Lead poisoned children made the news this week. Lots of children in Flint, Michigan were found to be lead poisoned by the city's drinking water. I can't say I read every article published on their issue, but I read a bunch.
The first article had a photo I can't get it out of my head. A woman, with a face showing some mileage, as we used to say, was crying. She is crying because the children are lead poisoned.
After all the years of the Tar Creek Superfund news coverage, all the issues of the tainted water, all the stories of cave-ins, buy-outs and children who were lead-poisoned triggering a massive yard cleanup in five towns and now all through Ottawa County. Towns were closed, people moved, chat hauled, orange water still running. There were photos in the news coverage, there were images you remember and I will never forget, but no where do I remember any single photo of anyone crying for the children. Though in the movie, Tar Creek in an interview with John Sparkman and he fought back tears when speaking about the children being lead poisoned, but no single photo was taken of a person as they wept for the children who have been lead poisoned here.
What's wrong with us?
No one wept openly for the waters in our watershed, or the fish that died. Or the mussels no one eats because they have been gone so long there is no one alive who had a taste for them. I have had a long dull feeling of loss, thinking back of the students I knew as they went through junior high, later middle school and high school, knowing there has been a great deal of potential lost for our community when so many young people struggled to learn, to concentrate, to focus well enough to finish school. Years ago lead levels were not checked regularly for children. We know more about lead and how it effects children, and that it does not take high levels to harm children for a lifetime.
People might not have wept openly, but people have been affected by the exposures we have experienced in the Tar Creek Superfund site. There have been emotions expressed about how work has been done by EPA or their contractors, how people were treated and the decisions that were made.
We never had an elected official declare a State of Emergency like the new Mayor in Flint, Michigan did this week. We have had several governors issue proclamations about lead poisoning. We even had a governor sign a bill on a chat pile for a buy-out for families with children 6 and younger. We did have EPA come when lead poisoned children were discovered and they have stayed because we still have lead poisoned children here. EPA came in response to the emergency we had and the Mayor of Flint, Michigan is hoping the federal government will come in response to the emergency they have discovered among their children.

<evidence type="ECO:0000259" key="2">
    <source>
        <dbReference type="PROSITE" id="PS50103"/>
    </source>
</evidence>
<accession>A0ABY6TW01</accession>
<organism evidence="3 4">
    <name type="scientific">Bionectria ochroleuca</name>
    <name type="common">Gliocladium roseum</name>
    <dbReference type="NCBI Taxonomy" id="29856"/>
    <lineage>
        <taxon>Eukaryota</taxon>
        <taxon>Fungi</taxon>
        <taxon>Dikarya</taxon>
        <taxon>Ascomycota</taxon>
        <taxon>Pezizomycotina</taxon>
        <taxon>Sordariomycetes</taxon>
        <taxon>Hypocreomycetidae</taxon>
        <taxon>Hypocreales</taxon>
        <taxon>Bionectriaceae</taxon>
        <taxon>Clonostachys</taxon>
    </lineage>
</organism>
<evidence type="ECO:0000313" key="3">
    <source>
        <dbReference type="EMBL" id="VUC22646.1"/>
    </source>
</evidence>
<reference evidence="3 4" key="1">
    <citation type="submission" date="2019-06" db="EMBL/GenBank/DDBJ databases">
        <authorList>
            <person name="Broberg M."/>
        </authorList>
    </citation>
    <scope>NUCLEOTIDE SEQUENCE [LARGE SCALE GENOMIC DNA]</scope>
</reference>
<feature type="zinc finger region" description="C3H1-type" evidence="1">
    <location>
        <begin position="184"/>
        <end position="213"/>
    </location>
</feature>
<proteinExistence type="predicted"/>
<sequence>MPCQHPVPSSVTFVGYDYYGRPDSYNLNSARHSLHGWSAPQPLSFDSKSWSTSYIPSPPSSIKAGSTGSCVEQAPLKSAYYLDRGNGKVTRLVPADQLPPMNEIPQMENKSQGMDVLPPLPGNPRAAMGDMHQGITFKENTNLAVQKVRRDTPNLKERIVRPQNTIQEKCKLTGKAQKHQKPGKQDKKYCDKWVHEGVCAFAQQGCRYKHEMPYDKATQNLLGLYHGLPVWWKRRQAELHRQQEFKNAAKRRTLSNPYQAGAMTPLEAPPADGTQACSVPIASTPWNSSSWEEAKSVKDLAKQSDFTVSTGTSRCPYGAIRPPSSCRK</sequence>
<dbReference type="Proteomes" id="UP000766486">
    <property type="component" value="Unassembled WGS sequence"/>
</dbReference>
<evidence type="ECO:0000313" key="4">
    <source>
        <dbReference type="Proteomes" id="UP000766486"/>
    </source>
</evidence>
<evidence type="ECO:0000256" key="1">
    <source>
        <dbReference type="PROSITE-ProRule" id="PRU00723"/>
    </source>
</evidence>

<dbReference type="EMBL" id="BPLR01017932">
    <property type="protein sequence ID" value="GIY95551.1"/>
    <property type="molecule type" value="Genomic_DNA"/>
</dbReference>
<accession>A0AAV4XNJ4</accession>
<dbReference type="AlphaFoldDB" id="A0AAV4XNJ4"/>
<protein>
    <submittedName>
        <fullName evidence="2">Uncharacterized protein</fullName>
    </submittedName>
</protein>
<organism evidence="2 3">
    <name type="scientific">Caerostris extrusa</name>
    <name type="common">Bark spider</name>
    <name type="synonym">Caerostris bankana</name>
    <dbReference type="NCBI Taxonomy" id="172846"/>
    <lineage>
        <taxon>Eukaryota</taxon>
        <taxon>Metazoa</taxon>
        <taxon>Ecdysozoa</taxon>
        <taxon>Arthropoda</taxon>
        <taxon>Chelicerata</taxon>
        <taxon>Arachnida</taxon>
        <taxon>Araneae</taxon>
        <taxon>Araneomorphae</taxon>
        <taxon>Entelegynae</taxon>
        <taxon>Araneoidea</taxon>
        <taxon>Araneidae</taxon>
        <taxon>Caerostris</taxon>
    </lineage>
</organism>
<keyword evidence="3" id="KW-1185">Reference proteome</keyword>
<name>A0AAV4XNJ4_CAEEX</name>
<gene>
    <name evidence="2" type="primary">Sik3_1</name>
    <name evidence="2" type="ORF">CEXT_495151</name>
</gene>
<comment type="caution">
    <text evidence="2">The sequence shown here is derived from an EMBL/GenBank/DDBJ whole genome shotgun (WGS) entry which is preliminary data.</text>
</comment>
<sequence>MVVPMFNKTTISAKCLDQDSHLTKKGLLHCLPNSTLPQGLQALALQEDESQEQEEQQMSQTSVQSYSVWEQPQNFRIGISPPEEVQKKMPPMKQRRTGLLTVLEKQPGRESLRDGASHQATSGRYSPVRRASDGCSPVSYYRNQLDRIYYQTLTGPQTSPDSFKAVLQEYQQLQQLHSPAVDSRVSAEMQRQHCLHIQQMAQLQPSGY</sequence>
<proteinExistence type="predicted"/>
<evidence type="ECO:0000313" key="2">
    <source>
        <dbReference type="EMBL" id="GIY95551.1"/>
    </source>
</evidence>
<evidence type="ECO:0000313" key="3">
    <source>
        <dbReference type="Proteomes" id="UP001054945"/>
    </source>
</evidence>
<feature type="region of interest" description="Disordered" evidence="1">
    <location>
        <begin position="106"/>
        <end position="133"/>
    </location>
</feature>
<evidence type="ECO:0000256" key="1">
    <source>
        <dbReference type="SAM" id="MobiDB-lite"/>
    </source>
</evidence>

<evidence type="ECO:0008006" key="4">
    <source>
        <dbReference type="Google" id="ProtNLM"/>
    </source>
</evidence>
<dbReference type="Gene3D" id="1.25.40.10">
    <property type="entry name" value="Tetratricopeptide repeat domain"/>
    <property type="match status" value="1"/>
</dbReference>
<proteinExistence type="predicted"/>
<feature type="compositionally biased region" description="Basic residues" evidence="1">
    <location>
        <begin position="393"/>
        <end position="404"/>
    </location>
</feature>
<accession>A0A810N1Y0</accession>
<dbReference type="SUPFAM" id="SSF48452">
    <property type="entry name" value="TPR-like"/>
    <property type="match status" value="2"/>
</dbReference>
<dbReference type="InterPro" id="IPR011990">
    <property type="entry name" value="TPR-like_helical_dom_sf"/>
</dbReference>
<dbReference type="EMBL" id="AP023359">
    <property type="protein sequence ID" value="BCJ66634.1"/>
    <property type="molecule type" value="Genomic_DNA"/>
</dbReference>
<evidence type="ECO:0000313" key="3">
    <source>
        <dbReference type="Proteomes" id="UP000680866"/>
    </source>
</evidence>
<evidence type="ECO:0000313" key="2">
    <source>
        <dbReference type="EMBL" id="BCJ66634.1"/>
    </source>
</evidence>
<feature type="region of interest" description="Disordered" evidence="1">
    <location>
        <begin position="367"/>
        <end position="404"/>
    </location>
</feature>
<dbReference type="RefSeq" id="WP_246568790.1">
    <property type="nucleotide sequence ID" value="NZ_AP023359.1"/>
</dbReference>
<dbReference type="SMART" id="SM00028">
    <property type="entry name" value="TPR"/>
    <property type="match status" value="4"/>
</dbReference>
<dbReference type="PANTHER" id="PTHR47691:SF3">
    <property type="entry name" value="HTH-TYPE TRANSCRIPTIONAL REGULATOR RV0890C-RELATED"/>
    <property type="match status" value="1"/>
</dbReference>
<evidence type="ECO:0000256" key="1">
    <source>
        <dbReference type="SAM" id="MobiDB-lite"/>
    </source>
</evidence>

Flint, Michigan's lead poisoning problem started when the city chose to change drinking water sources from Detroit's to the corrosive water of Flint River, when not treated with phosphates destroyed the protective biofilm in the lead pipes allowing the lead to leach out into tap water in the homes.
We had high numbers of children lead poisoned in the 1990's in Ottawa County and with great effort those numbers came down, lots of effort by a multitude of people, lots of money spent to help make it permanent. Permanent by taking lead contaminated soil out of yards, playgrounds, parks, school yards, alleys where children might be spending their younger years when they are most vulnerable to the effects of lead.
This week we were able to announce the second printing of our book which is available for sale: Making a Difference at the Tar Creek Superfund Site: Community Efforts to Reduce Risk. It chronicles who and what was done to reduce those numbers of lead poisoned children. You will know these people, the nurses and doctors, the Cherokee Volunteer Society, the tribal members, teachers, researchers and state and federal environmental specialists. It will give you hope and remind you where we started, and you can get your very own copy from LEAD Agency!
Those residents in Flint, Michigan organized a group called, "Water you Fighting For?" What are we fighting for? At our man-made disaster, made by men making a living while working for companies set on making fortunes from the ore, leaving the land barren, we are fighting for environmental justice, for a clean, safe environment for every single person living in it. We intend to weep for joy when it is accomplished.
Rebecca Jim is executive director of the LEAD Agency.